I now turn to another hard reality. We are told that the demand is for assisted suicide or voluntary euthanasia, so why should not those who want to do that be able to do it while those who do not want it can stay as they are? That notion—that all that you have to do is to draft a law and that is what will happen on the ground—is naive in the extreme. All laws are evaded or broken, and it is simply irresponsible to ignore the potential for abuse or elastic interpretation of what the law says. The Select Committee on Medical Ethics concluded unanimously 10 years ago that it was not possible to set secure limits on voluntary euthanasia and that,
"It would be next to impossible to ensure that all acts of euthanasia were truly voluntary, and that any liberalisation of the law was not abused".
The latest Select Committee's report is full of warnings about that: about the silent, and often internal, pressures on dying people to avoid being a burden on their children; about incremental creep in the law; about the margins of error in terminal prognosis; about the near impossibility of defining unbearable suffering or mental competence; and about what has happened in other countries that have legalised such acts.
In Holland, the Select Committee tells us, one in every 38 deaths is the result of either legal or illegal euthanasia. The Dutch sister of our Voluntary Euthanasia Society, known as the NVVE, has secured the legalisation of euthanasia. The chairman of the NVVE's medical committee told the committee that his organisation's next goal was legalising euthanasia for people with dementia. After achieving that, he said, the ultimate goal was legalisation of what is known in Holland as the "end-of-life pill". Today, we have heard people say that there is no such slippery slope, but how else could it be described? I understand that now the Dutch Parliament is about to have euthanasia of children—the so-called Gröningen protocol—laid before it.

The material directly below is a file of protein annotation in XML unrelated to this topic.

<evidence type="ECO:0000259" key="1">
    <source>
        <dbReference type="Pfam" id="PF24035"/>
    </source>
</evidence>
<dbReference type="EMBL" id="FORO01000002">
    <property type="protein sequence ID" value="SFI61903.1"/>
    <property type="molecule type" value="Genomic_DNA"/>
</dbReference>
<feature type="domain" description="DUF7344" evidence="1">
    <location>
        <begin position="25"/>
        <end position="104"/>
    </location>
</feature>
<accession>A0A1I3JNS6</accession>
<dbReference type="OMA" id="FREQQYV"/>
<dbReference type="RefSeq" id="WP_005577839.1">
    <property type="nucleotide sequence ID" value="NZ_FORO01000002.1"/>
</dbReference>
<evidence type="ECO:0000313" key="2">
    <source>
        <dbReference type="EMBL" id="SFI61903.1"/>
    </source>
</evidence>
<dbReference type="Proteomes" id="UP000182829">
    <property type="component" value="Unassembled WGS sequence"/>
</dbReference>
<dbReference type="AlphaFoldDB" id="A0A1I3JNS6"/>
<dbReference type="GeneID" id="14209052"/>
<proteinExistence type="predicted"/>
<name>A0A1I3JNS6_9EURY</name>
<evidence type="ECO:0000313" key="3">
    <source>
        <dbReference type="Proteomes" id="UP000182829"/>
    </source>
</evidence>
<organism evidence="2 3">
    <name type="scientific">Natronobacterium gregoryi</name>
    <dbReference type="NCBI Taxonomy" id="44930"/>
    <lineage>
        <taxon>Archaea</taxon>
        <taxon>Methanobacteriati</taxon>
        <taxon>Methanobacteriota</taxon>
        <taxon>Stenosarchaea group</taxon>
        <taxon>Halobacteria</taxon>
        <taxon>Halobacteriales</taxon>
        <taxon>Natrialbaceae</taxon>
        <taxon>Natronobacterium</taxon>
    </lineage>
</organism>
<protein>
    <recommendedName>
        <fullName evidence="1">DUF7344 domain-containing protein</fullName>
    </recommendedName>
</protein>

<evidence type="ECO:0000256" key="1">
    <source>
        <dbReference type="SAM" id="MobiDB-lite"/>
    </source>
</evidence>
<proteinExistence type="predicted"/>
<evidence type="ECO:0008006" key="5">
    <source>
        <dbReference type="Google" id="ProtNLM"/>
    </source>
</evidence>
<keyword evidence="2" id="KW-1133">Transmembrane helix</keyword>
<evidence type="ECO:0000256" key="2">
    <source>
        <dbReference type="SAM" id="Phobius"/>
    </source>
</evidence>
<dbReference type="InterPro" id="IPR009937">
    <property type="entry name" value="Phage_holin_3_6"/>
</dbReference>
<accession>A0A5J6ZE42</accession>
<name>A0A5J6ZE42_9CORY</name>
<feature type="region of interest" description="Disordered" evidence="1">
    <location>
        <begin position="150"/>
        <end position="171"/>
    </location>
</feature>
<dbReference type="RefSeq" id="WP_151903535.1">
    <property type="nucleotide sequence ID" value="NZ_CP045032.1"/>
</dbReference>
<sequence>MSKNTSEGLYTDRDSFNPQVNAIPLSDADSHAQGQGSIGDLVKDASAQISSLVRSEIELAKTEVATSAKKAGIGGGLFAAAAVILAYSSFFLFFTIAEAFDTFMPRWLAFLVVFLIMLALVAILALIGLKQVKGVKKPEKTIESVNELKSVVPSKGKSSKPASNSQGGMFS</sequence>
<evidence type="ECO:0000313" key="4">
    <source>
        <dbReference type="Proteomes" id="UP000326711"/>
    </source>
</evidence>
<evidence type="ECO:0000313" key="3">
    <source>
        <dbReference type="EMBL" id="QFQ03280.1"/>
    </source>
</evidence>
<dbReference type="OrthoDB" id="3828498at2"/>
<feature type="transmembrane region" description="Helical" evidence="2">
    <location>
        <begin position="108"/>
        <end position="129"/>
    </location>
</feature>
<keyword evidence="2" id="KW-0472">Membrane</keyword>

Another Dutch pro-euthanasia witness put it another way:
"Euthanasia is not a medical problem at all"— he said—
"I personally feel that it is a normal medical procedure".
"However, the patients need the doctors because we have to access the medication . . . Eventually maybe they can decide for themselves and have the possibility to do so without consulting a doctor".
Those are chilling words.
Although we are talking here of euthanasia to relieve the suffering of terminal illness, the Dutch experience seems to be moving towards death on demand. If we once embark on that road, the pressures to go further will grow. Although I respect the compassionate motives of those who advocate a change in the law, I look at the way that the campaigning organisations behave once they have a foot in the door. Did not the noble Lord, Lord Joffe, himself tell the committee that his recent Bill might be just "the first stage"?
My advice to your Lordships, therefore, is to think carefully before taking the leap in the dark that some Members of the House suggest. Remember that we know how to deal with the pain and distress of terminal illness. It is tragic that it is not available to all, through the misallocation of National Health Service resources. Be warned of what has happened elsewhere.